German cable picture clearing up
Surprise KDG-Orion deal seen as major step for marketAn $870 million deal inked Thursday by Germany's No. 1 cable company, Kabel Deutschland (KDG), and No. 3 cabler Orion Cable could mark a breakthrough in the consolidation of the world's second-largest cable television market.
The multifaceted deal will see KDG purchase 1.2 million of Orion's German cable subscribers for €585 million ($821 million) while Orion will pay Kabel Deutschland €38 million ($53 million) for KDG's 18% stake in regional cable group Primacom AG.
In addition, KDG has agreed to withdraw its take-over bid for Primacom, leaving Orion — which, following Thursday's deal — controls 42.3% of Primacom, as the sole bidder.
The surprise deal comes after months of fierce fighting over Primacom. Both companies saw the group as key to turning the German cable TV market from a money pit into a cash cow.
Now, in one elegant maneuver, both companies could come out winners, giving Germany a major push forward on the path from being a jungle of small cable players to a consolidated, and profitable, cable nation.
With 18 million cable households, Germany is a potentially huge market. But since monopolist Deutsche Telekom sold off its cable assets in the late 1990s, companies moving into the sector have seen nothing but red ink. Early investors such as Garry Klesch or Callahan Associates piled up losses or went bankrupt with their German cable holdings.
Slowly, things are starting to change. KDG, the market leader with 9 million cable homes in Germany, boosted sales by 19% to €290 million ($403 million) in the first quarter of 2007-08 and slashed losses by 67% to just €4.3 million ($6 million).
KDG chief executive Adrian von Hammerstein attributes the turnaround to the explosion of KDG's triple-play business — customers taking Internet and phone services along with the company's TV offerings via cable.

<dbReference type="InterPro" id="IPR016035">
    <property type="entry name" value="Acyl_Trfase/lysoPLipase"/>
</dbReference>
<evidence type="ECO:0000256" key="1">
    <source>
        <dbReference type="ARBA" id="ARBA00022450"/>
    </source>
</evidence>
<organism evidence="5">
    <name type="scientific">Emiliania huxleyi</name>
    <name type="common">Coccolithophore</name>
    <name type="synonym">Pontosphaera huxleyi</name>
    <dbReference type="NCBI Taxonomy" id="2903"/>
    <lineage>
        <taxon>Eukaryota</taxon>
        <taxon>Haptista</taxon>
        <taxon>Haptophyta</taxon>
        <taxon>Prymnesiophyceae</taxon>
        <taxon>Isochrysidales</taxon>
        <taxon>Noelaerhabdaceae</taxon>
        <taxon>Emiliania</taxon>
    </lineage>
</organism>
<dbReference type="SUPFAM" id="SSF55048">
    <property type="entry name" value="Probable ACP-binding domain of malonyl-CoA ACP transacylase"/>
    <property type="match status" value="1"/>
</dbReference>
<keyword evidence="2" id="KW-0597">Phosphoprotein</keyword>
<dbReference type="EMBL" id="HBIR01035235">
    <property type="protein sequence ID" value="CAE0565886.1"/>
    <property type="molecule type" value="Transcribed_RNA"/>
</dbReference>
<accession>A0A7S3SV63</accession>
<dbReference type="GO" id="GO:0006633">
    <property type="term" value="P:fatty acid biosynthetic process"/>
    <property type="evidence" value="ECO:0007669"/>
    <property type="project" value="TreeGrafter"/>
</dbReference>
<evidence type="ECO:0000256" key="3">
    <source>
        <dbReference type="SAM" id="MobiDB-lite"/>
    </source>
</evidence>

Therein, however, lies the problem. Despite consolidation, hundreds of small cable providers still control the key "last mile" to customer homes. Without these last-mile providers, the big cable companies are stuck.
Since the last-mile networks tend to be old and analog, they can't be used for triple play.
Of the 9 million households it currently serves, KDG controls the last-mile networks to only one-third.
"KDG and other players need to increase the number of last-mile networks. Without them, there is no chance of making its triple-play strategy work," an international investment banker familiar with the German cable market said.
Which is why Primacom is such a prize. The bulk of its 1.5 million subscribers are last-mile, triple-play ready.
With Thursday's deal, KDG goes from 9 million to 10.2 million subscribers and Orion, assuming it succeeds in buying Primacom, will increase its subscriber base from 4.7 million to 5 million.
But both companies will rank about even when it comes to those lucrative last-mile customers, with KDG handling just over 4 million and Orion close to 5 million.
There is just one thing in the way of a full-scale consolidation, with its accompanying profit surge: Germany's small-time operators, those last-mile companies, some of which serve just 5,000 homes.
Many small-time operators are now merging in a bid to resist the big players.
"Consolidation with the small cablers is slow and not necessarily in favor of the big companies," said Heinz Peter Labonte, a small cable network operator and president of FRK, a union that represents last-mile operators. "I used to serve 5,000 households. Today, it's 17,000, and I know companies that have had similar growth over the last years," Labonte said.
But, most analysts agree, Germany's small-time cablers are just delaying the inevitable: a takeover by one of the major companies. With no access to big capital, the small operators can't afford to upgrade their networks to carry triple-play services.
How long this ongoing cable market consolidation will continue is still anyone's guess. Tightening worldwide credit markets could hamper the giants as they move to gobble up the remaining independent networks.
But as the KDG-Orion deal makes clear, Germany's cable industry is starting to look like a real business.